Reuben Falber, political activist: born 14 October 1914; Assistant General Secretary, Communist Party of Great Britain 1968-79; married; died 29 April 2006.
Reuben Falber was a member of the Communist Party of Great Britain from the 1930s until the day the party's final congress decided to wind up the organisation at the beginning of the 1990s. He was the official responsible for most of the secret funding from the Soviet authorities; but it was also he who supervised the British party's decisive break with Moscow in 1968.
Outwardly modest, quiet, happier perhaps when behind the scenes, Falber was a key figure within the Communist Party's leadership for some three decades. If there were secrets the leadership did not want shared, he knew them better than anyone and protected them with a stubborn, sometimes ruthless, determination. As Assistant General Secretary from 1968 to 1979, he made sure that the party machine worked, that its businesses kept the budget on some sort of even keel, and that those outside the smallest of inner circles never knew the reality of where much of the money came from.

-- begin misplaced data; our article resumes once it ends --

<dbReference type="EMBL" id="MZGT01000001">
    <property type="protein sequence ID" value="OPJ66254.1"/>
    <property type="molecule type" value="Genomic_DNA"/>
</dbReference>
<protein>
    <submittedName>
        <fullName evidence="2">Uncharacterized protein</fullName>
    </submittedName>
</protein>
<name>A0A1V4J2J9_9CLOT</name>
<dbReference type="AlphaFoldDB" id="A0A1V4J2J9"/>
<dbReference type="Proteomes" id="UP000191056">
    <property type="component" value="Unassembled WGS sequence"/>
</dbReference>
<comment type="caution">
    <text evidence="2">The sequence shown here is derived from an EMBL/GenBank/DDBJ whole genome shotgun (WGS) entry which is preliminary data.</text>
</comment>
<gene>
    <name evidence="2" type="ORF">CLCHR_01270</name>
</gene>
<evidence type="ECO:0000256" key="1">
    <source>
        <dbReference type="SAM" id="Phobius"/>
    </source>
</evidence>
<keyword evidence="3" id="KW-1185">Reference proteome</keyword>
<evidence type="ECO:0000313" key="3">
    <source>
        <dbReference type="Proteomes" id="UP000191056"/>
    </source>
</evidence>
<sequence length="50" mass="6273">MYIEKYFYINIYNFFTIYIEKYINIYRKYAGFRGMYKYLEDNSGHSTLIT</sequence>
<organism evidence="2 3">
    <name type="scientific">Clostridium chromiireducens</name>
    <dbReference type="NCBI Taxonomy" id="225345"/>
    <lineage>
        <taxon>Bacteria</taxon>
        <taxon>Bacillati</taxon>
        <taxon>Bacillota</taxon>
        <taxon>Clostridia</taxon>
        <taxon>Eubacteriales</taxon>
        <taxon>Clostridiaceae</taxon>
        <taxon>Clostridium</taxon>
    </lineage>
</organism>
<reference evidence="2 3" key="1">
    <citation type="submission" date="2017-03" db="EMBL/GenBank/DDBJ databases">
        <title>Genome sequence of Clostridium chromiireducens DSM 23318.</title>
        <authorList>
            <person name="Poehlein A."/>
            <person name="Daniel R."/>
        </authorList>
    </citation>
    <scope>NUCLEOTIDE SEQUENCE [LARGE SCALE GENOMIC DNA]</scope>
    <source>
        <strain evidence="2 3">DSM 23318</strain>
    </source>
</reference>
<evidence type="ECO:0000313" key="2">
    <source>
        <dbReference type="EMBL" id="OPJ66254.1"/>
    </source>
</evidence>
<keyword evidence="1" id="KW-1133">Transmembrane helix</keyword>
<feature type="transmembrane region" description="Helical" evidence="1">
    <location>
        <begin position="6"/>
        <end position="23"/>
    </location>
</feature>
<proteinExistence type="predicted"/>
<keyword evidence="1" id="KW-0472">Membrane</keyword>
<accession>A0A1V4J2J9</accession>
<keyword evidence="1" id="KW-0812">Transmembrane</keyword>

Not least of the secrets he guarded was that some of the oil greasing the party machinery lay in the loft of his Golders Green bungalow. Bags of used sterling notes had been transferred from the Soviet party coffers courtesy of KGB officers in the embassy in Kensington Palace Gardens. The fact of the funding and Falber's role in it only became public after Mikhail Gorbachev's perestroika opened the books on the way the Soviet Union had been secretly funding Communist parties across Western Europe. In November 1991 The Sunday Times was able to find a Soviet Central Committee ledger entry detailing how a "Mr Falber" had received two payments of £14,000 and £15,000 in 1978.
The irony of this relationship was that, a decade before that entry, it had fallen to Falber to chair the meeting that unanimously voted to condemn the Soviet invasion of Czechoslovakia in August 1968 following the Prague Spring. Before that meeting, the party had only expressed "disagreement" with single actions by the Soviet leadership (the sacking of Khrushchev in 1964; the imprisonment of two prominent dissidents): "We were criticising the consequences of the system of rule, not the system itself," he said many years later.
Reuben Falber was born in 1914, the son of Polish-Jewish immigrants who worked as market traders. He left school at 14 and was apprenticed as a hairdresser as a result of family pressure to "learn a trade". In 1941 he was called up to the Royal Army Medical Corps but discharged after six weeks because of defective eyesight. He immediately became a full-time Communist Party official (having joined the organisation in 1937), first at Hendon in north London, and then running the party's work in the key industrial area of Yorkshire.